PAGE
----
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Psy 410 Week 5 - The Case Study of Jack Ruby - Analyzing Multiple Components of Disorders

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DISORDERS WITH VIOLENCE 1
Analyzing Multiple Components of Disorders with Violence
Pedreed Anjahal
University of Phoenix
PSY/410
Maria Neely, MA, M.Ed.

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DISORDERS WITH VIOLENCE 2
The Case Study of Jack Ruby
Jacob Rubenstein is infamous for the murder of Lee Harvey Oswald, two days after
Oswald’s successful assassination of President John F. Kennedy in 1963. Known by society as
Jack Ruby, he had many significant factors that may have contributed to his motivation to
commit murder. Crimes committed do have motivation and reasoning factors. Ruby during his
crime had rage and wanted to stress his beliefs in a manner society deems unacceptable.
However, Ruby’s successful attempt opens the door to a path of unknown factors that
contributed to Ruby’s behavior. In addition diagnosing Ruby’s mental status through several
approaches is ideal. Reviewing early childhood and adulthood helps with analyzing the
biological, emotional, cognitive, and behavioral components that factor into disorders with
violence. In this paper the subject to explain is the biological, emotional, cognitive, and
behavioral components in detail and the correlation with the actions of Ruby on November 24,
1963.
Analyzing Biological Components
The biological components explain the genetic, hormonal, neurotransmitter
abnormalities, and brain abnormalities in association with the disorder (Hansell & Damour,
2008). Ruby was diagnosed with affective disorder and antisocial personality disorder; also
Ruby’s lawyers contended he suffered from psychomotor epilepsy. Unfortunately, Ruby’s mother
suffered from a paranoia condition, she suffered from delusions that increased significantly after
his conviction. The biological aspect of psychomotor epileptic seizures indications that Ruby
may had a biological or genetic link from his mother. However, in this case a person who suffers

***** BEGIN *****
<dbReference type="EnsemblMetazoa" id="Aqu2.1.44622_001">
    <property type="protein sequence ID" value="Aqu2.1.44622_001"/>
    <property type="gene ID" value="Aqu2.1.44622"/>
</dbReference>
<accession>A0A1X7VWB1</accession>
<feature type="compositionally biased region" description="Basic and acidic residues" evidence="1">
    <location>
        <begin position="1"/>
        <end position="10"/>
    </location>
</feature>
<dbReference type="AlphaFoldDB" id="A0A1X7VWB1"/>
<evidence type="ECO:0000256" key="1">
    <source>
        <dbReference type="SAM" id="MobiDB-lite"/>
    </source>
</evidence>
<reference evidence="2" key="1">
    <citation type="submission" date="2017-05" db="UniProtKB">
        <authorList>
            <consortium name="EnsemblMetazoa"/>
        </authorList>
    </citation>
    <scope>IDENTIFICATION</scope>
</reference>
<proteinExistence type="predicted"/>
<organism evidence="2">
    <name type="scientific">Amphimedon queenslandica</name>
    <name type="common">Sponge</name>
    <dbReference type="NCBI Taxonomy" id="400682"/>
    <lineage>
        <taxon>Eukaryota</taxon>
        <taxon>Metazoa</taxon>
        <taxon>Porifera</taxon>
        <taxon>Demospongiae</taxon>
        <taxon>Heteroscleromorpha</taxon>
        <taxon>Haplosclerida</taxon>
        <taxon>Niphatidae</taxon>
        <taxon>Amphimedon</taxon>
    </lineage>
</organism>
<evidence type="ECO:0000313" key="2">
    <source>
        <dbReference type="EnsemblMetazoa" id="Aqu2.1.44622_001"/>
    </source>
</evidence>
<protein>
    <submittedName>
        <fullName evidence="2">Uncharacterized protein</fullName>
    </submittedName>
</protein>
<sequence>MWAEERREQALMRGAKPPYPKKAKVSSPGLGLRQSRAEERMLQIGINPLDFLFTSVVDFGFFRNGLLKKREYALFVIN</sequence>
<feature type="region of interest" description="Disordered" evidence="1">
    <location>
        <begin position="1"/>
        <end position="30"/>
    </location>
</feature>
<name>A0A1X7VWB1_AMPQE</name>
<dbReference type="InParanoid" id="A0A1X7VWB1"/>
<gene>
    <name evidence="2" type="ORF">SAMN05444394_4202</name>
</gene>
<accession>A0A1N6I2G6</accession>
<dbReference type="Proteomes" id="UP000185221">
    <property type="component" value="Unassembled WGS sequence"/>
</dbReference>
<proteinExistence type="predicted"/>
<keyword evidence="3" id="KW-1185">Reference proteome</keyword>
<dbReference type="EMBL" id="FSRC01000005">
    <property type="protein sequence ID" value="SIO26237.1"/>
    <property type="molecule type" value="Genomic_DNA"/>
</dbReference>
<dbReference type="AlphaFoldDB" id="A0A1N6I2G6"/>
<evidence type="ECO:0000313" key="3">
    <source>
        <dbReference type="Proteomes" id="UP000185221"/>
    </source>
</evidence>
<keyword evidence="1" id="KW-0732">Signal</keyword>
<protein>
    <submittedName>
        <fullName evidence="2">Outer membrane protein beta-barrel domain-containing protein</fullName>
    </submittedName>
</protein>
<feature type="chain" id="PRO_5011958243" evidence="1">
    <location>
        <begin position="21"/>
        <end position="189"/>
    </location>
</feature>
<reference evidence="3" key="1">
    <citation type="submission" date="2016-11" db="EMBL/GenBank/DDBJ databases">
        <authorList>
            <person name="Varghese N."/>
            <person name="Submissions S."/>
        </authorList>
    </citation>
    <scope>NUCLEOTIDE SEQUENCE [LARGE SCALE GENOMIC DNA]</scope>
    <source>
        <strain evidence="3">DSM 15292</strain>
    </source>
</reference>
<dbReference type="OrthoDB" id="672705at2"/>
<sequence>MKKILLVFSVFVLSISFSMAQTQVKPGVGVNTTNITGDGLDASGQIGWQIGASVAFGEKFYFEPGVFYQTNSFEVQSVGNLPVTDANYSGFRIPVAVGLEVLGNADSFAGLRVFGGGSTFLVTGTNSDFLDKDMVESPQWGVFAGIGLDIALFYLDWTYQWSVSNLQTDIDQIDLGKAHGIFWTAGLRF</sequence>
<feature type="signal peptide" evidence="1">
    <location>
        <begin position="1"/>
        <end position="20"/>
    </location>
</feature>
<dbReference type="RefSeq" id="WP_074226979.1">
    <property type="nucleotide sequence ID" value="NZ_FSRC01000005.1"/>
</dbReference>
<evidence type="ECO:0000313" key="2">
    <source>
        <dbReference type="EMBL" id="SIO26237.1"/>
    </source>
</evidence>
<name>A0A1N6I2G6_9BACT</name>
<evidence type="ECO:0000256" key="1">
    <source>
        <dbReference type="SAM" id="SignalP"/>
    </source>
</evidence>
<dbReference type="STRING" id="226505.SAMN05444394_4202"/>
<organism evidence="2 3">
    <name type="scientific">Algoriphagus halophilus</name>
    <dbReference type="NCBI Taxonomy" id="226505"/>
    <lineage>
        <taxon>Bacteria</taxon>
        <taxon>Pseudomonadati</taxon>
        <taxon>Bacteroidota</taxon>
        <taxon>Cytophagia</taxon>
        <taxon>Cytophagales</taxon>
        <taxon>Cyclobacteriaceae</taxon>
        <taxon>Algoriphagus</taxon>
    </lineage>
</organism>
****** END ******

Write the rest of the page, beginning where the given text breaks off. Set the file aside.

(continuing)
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DISORDERS WITH VIOLENCE 3
from psychomotor epileptic seizures will experience illusions and behavioral responses to the
illusions (Meyer, Chapman & Weaver, 2009).
In addition, suggestions mentioned that Ruby suffered from an affective disorder also.
Ruby showed signs of depression and admitted to experiencing depression as a child and as an
adult he would eat excessively to alleviate his depression, which is a likely pattern (Meyer,
Chapman & Weaver, 2009). Affective disorders also come in the forms of bipolar disorder
displaying major mood swings, or cyclothymia, which displays minor mood swings. No proof of
Ruby having manic episodes is confirmed however, the biological link of antisocial personality
disorder was present beginning in early childhood when Ruby witnessed his mother beaten by
his father, alcoholism, poverty, physical abuse toward him, and his siblings. A contributing
factor of Ruby’s behavior was separation from his parents, and placement in a foster home at the
age of 10 (Meyers, Chapman & Weaver, 2009).
The biological components correlate with the behaviors displayed by Ruby and the
diagnoses of his mother and father would have an effect on his behavior. Disorders may not
surface immediately, some are cued, in the case of Ruby his early childhood development is a
significant factor. The biological components played a role in Ruby’s violence.
Analyzing Emotional Components
In addition to biological, emotional components play a factor in Ruby’s behavior. During
his childhood he experienced traumatic emotional pain. The abuse of Ruby’s mother was a
portion to the equation that continued to affect him mentally. During trial his lawyers argued he
was depressed as a child, also he was diagnosed with depression by the welfare department. The
day Ruby shot and mortally wounded Oswald, his emotions had spiraled out of control. Ruby’s

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